And, of course, you have the most important rule of all. If you're going to have a garage sale, you make sure that all of the items are at the best quality they can possibly be for used items. This means, no clothing with obvious stains, no books with pages ripped out of them, no dodgy appliances or electronics, and definitely no thousand piece jigsaw puzzles with only six hundred and seventy-six pieces in the box!
I still remember one instance in which I went to a yard sale as a young kid. As a kid, I was very much into board games, and I really wanted to find the board game Clue. It was the one game that I loved playing at other people's homes, and I really wanted a copy of my own...but at that time, a brand new edition of Clue was more than I could afford with my tooth fairy money and weekly allowance.
So when I saw Clue at a yard sale being sold “as is” for two bucks, I happily handed the people at the sale a two dollar bill (this was a time before Canada began using 'toonies'), and went home to play Clue.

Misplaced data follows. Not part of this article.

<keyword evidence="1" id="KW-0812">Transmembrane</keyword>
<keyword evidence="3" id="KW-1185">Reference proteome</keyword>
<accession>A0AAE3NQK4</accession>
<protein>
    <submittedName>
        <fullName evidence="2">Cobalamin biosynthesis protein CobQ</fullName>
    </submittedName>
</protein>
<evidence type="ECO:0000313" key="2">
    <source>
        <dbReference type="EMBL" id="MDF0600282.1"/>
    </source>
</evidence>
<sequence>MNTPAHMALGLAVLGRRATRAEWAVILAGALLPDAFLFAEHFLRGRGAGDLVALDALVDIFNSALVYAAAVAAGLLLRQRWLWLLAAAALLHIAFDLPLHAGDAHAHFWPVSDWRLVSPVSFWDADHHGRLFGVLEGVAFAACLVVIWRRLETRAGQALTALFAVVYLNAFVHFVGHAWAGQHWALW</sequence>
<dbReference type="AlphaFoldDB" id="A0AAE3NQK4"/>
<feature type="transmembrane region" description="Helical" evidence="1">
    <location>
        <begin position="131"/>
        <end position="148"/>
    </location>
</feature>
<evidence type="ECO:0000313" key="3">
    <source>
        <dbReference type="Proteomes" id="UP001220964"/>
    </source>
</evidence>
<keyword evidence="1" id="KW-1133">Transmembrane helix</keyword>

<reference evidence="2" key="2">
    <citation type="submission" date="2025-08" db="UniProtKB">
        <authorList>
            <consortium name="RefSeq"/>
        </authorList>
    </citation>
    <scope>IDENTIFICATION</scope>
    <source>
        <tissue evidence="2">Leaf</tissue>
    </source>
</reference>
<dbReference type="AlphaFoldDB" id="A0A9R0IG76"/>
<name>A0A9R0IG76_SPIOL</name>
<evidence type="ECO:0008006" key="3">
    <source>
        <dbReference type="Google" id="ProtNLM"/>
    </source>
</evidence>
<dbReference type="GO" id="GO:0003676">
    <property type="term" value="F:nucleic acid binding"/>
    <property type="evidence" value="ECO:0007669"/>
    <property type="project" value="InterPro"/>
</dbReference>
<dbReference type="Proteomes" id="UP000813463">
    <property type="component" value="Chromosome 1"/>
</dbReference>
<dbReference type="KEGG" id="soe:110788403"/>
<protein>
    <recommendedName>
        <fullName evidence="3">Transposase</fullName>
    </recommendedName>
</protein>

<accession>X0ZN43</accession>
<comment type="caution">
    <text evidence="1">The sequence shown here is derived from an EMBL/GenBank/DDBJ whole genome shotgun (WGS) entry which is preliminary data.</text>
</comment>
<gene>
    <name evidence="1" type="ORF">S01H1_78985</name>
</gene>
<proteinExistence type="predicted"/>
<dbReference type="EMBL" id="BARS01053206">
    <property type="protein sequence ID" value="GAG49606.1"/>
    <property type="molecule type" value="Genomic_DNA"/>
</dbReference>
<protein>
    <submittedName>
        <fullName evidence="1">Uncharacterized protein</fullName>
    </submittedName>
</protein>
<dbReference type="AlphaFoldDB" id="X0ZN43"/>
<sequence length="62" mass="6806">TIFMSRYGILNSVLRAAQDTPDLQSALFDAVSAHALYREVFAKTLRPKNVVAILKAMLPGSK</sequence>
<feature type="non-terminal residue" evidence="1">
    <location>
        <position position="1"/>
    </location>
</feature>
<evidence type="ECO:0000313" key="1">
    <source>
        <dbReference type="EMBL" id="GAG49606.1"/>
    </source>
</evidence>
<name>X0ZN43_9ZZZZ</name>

But when I opened up the box, I found that the board game was missing half of the cards, someone had swiped the candlestick and lead pipe, and apparently Mrs. Peacock and Colonel Mustard were murder victims alongside Mr. Boddy, as both playing pieces were not to be found.
So, what I ended up buying was a Clue game that I could not play. After that, I inspected every board game and toy closely so that I would not make the same mistake of purchasing a board game that was absolutely useless.
Let's put it this way. If you have an item that you're unsure of whether it works or not, play it safe and throw it out. Nothing annoys yard sale customers more than purchasing an item only for it to be complete junk. If you won't buy it at another yard sale, why would you sell it at yours?
So, the next time you decide to host a yard sale, keep those tips in mind. You don't have to follow them all, but if you play your cards right, you could make a fortune at your next sale!